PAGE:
Posted: August 9, 2010
A recent study from Manhattan Research has found that 71 percent of physicians consider a smartphone essential to their practice and 84 percent said that the Internet is critical to their jobs.
"Physicians are seeking ways to improve efficiency," said Monique Levy, a senior director with Manhattan Research. Smartphones allow doctors to check e-mail, use mobile applications and surf the Web, and also lead to collaboration between physicians and patients, Levy said. She made her comments at the World Congress' Summit on mHealth in late July.
The use of mobile devices in health care has expanded in the past five years and will continue to grow as U.S. smartphone use increases, Harry Wang, director of mobile and health research at Park Associates, said at the summit.
Another report issued earlier this year from Manhattan Associates revealed that physicians "will significantly expand the range of activities," they conduct on mobile devices by 2012.
The study released in March said currently physicians primarily use mobile devices primarily to access clinical content and perform quick tasks. By 2012, though, physician smartphone adoption is expected to reach 81% penetration and about half of this group will use their devices for administrative functions, learning, and patient care.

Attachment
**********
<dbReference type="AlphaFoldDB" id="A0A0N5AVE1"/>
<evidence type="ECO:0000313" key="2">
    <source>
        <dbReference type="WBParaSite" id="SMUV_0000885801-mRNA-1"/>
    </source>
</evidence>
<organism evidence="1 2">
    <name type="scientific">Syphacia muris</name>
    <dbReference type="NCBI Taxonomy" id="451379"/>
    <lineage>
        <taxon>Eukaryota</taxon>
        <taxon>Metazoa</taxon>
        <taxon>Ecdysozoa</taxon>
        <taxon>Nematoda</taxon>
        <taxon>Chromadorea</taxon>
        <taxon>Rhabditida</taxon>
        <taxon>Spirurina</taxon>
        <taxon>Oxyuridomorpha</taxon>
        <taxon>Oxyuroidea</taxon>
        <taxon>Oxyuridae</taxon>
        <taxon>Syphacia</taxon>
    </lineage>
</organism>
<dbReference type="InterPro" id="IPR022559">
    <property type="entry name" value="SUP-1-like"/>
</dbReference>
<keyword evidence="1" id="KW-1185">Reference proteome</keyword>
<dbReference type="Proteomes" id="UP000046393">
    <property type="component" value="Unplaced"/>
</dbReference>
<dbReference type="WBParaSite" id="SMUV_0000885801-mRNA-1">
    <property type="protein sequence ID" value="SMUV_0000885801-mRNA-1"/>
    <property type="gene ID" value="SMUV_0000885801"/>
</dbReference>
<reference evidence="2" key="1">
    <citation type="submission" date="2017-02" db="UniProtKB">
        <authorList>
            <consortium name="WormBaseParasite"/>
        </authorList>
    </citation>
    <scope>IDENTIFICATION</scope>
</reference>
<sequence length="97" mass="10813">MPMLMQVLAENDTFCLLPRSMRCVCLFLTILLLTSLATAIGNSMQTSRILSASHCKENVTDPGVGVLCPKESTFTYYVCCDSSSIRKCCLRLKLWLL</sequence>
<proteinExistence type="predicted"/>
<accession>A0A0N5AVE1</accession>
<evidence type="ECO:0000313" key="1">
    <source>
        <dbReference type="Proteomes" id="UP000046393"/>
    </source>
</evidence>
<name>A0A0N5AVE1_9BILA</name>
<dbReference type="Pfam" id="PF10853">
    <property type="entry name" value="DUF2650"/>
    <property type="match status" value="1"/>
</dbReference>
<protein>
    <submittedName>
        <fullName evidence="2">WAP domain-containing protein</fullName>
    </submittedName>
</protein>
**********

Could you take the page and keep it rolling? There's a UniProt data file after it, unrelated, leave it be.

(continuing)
One other indication of the growing reliance on mHealth is at Stanford Medical School where all first-year medical and Master of Medicine students are being provided an iPad this fall.
Wang acknowledged there are obstacles to be addressed before wireless health care moves forward. He has cited a lack of standards, the need for more safety regulations and the need for more marketing to both doctors and patients. The greatest challenge will be aligning the interests of stakeholders like health care providers, patients and hospitals, he said.